Author Adrian Phoenix puts one huge, dramatic, violent storyline through its paces as
The Maker’s Song series continues to wind its way through book after book. After A Rush of Wings and In the Blood, readers are now up to book three, Beneath the Skin, which takes up literally where
the second installment left off. Most series do follow books up one right after the other; this series
is more of a serial, cutting an extensive story in segments without the added fluff to smooth the cuts.
Dante Prejean, a.k.a. Dante Baptiste, is much more than the crazed vampire authorities would
have the world believe. For those agents of the various government branches hunting him down, Prejean is “enhanced.” Even the fools responsible for his torture and subsequent killing sprees have no idea who they are dealing with.
Heather Wallace—a now-wanted FBI agent and Dante's lover—knows that Baptiste is a true blood vampire and a creator. This new revelation heightens the dangers to Dante and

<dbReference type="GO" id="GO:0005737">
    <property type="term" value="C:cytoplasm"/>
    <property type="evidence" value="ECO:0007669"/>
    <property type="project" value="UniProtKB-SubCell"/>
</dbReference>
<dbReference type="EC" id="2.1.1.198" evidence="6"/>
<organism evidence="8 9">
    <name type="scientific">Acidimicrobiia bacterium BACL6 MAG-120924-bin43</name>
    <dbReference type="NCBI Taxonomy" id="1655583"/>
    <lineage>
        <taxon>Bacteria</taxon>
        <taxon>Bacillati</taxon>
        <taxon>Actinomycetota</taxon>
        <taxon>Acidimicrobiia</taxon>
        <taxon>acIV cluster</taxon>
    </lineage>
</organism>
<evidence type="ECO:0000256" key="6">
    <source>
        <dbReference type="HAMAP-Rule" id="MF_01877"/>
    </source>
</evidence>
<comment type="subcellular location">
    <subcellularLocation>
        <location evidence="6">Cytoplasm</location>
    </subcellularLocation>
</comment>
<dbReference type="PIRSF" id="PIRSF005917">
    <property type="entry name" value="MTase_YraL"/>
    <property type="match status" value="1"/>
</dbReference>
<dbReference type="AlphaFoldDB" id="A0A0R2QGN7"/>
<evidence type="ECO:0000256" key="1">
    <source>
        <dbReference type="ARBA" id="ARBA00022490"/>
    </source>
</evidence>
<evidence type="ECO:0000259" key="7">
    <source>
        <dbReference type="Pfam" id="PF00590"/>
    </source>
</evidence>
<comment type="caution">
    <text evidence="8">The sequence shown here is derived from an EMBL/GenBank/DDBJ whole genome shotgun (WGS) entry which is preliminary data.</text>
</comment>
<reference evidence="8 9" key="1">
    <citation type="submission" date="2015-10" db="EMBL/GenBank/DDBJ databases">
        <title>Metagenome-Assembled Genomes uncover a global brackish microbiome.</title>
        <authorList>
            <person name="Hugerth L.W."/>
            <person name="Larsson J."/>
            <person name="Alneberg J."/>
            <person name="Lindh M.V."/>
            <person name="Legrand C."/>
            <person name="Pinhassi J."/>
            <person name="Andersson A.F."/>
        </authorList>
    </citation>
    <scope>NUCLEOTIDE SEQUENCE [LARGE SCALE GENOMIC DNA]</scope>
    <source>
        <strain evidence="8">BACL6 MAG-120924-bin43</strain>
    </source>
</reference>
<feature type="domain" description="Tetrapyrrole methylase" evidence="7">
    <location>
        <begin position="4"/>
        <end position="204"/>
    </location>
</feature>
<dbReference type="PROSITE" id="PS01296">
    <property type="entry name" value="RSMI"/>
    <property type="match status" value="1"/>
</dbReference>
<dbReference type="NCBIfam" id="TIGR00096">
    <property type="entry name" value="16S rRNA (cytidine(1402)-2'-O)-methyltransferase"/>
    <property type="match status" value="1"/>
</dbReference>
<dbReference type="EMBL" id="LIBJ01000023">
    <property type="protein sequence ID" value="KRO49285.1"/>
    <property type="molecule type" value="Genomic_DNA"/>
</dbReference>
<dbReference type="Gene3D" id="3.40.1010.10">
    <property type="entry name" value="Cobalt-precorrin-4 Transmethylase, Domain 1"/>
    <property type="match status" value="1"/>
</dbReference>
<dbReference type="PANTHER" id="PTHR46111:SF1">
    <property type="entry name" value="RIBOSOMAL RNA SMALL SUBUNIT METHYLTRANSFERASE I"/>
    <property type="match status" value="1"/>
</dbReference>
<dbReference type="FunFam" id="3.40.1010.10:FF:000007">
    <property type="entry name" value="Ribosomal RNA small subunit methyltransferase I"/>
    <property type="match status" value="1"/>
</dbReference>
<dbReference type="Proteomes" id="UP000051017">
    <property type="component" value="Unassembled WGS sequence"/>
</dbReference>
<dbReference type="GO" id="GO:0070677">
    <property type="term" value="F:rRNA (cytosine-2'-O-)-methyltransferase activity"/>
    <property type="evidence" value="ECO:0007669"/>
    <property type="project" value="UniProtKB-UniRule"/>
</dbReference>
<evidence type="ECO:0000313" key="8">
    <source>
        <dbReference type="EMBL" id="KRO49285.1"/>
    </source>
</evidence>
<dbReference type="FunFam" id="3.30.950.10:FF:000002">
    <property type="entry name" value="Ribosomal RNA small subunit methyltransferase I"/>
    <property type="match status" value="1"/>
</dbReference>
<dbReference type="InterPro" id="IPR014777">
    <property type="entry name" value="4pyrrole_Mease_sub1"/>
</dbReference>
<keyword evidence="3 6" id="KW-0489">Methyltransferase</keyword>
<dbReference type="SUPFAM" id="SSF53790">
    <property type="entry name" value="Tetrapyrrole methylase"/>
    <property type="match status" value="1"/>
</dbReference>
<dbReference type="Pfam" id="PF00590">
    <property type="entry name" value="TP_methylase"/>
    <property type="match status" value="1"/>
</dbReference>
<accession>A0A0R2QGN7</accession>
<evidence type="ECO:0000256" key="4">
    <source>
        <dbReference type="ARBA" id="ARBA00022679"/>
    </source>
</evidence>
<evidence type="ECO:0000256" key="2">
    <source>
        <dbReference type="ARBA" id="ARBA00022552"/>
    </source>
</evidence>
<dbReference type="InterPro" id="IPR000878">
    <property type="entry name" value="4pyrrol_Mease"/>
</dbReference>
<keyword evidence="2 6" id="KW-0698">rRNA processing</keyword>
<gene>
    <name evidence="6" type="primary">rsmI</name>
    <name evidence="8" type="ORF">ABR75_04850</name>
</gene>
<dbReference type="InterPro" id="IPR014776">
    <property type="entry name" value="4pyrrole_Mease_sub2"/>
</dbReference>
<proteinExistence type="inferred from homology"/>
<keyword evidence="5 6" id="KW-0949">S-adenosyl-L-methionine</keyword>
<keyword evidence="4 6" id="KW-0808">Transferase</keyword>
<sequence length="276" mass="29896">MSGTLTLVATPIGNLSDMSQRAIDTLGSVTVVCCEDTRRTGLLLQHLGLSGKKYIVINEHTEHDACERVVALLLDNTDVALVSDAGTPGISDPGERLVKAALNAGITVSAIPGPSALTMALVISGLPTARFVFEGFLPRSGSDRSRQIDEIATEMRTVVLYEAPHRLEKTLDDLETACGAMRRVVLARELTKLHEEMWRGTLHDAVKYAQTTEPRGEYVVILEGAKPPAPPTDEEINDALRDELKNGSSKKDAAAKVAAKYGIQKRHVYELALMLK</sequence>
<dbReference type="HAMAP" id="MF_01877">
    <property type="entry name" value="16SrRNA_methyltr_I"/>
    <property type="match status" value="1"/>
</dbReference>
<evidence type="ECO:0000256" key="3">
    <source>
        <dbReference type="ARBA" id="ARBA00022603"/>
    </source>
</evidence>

everyone around him. His new support system has much to do to help him physically and mentally as he struggles to maintain a hold on the here and now.
As the net closes in on Dante, the need for someone who can stabilize and train him
becomes increasingly imperative. The Fallen, the vampires, the Feds and the rogues all have master plans and personal agendas
for the powers of Dante Baptiste harnessed in their hands. They should proceed
with caution and expect the gloriously unexpected from this young creator. Many may have to fall before the power of the mighty tames them all.
Kudos to Adrian Phoenix for an excellent plot rich with creativity and action. It’s a big leap to have a character
who is at once vampire and god-like, and risky to have said character so murderous, whether he is or is not directly responsible. For many with religious views, the idea of mixing a supposed creator with such evil could be a real turn-off since he is responsible for delivering so much of it. The next book, or books, should be interesting.
On another note, if—and that is a big if—there is a re-introduction to characters from previous books in the series, the intros are limited and easily missed. For readers new to this series
- particularly starting midway through - it’s not so easy to catch on to a majority of what makes this story worth reading. The story is still interesting, yet the complexities passing from book to book make for a constant haze of confusion the whole read through. I highly recommended that readers approach this series from the beginning of book one to get the full experience of
a wildly engrossing read.